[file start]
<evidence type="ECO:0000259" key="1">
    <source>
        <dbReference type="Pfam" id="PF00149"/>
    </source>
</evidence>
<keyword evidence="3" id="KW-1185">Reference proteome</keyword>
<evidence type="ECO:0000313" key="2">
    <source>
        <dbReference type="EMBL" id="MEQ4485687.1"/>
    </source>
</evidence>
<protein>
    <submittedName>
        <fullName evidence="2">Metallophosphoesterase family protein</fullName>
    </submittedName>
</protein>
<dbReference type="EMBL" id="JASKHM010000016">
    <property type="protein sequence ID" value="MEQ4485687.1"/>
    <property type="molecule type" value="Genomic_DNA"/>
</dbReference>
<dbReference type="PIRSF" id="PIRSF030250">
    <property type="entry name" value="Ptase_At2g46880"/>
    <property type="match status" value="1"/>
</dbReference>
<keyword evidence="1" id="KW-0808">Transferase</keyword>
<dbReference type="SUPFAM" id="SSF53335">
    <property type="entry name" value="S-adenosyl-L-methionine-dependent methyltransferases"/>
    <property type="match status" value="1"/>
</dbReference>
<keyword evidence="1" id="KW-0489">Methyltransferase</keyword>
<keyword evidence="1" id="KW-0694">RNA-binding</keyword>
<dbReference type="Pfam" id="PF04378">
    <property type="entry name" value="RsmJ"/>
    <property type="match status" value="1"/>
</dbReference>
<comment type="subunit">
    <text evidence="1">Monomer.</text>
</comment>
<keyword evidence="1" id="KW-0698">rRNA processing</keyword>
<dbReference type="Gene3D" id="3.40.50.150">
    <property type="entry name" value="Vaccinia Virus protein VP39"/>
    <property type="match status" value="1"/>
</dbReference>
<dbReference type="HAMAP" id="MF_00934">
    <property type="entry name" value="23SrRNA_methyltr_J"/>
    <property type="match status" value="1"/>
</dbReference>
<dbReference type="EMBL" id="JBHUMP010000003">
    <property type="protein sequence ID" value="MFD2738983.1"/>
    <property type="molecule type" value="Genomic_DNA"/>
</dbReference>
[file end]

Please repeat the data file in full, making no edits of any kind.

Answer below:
<evidence type="ECO:0000259" key="1">
    <source>
        <dbReference type="Pfam" id="PF00149"/>
    </source>
</evidence>
<keyword evidence="3" id="KW-1185">Reference proteome</keyword>
<evidence type="ECO:0000313" key="2">
    <source>
        <dbReference type="EMBL" id="MEQ4485687.1"/>
    </source>
</evidence>
<protein>
    <submittedName>
        <fullName evidence="2">Metallophosphoesterase family protein</fullName>
    </submittedName>
</protein>
<dbReference type="EMBL" id="JASKHM010000016">
    <property type="protein sequence ID" value="MEQ4485687.1"/>
    <property type="molecule type" value="Genomic_DNA"/>
</dbReference>
<dbReference type="PIRSF" id="PIRSF030250">
    <property type="entry name" value="Ptase_At2g46880"/>
    <property type="match status" value="1"/>
</dbReference>
<keyword evidence="1" id="KW-0808">Transferase</keyword>
<dbReference type="SUPFAM" id="SSF53335">
    <property type="entry name" value="S-adenosyl-L-methionine-dependent methyltransferases"/>
    <property type="match status" value="1"/>
</dbReference>
<keyword evidence="1" id="KW-0489">Methyltransferase</keyword>
<keyword evidence="1" id="KW-0694">RNA-binding</keyword>
<dbReference type="Pfam" id="PF04378">
    <property type="entry name" value="RsmJ"/>
    <property type="match status" value="1"/>
</dbReference>
<comment type="subunit">
    <text evidence="1">Monomer.</text>
</comment>
<keyword evidence="1" id="KW-0698">rRNA processing</keyword>
<dbReference type="Gene3D" id="3.40.50.150">
    <property type="entry name" value="Vaccinia Virus protein VP39"/>
    <property type="match status" value="1"/>
</dbReference>
<dbReference type="HAMAP" id="MF_00934">
    <property type="entry name" value="23SrRNA_methyltr_J"/>
    <property type="match status" value="1"/>
</dbReference>
<dbReference type="EMBL" id="JBHUMP010000003">
    <property type="protein sequence ID" value="MFD2738983.1"/>
    <property type="molecule type" value="Genomic_DNA"/>
</dbReference>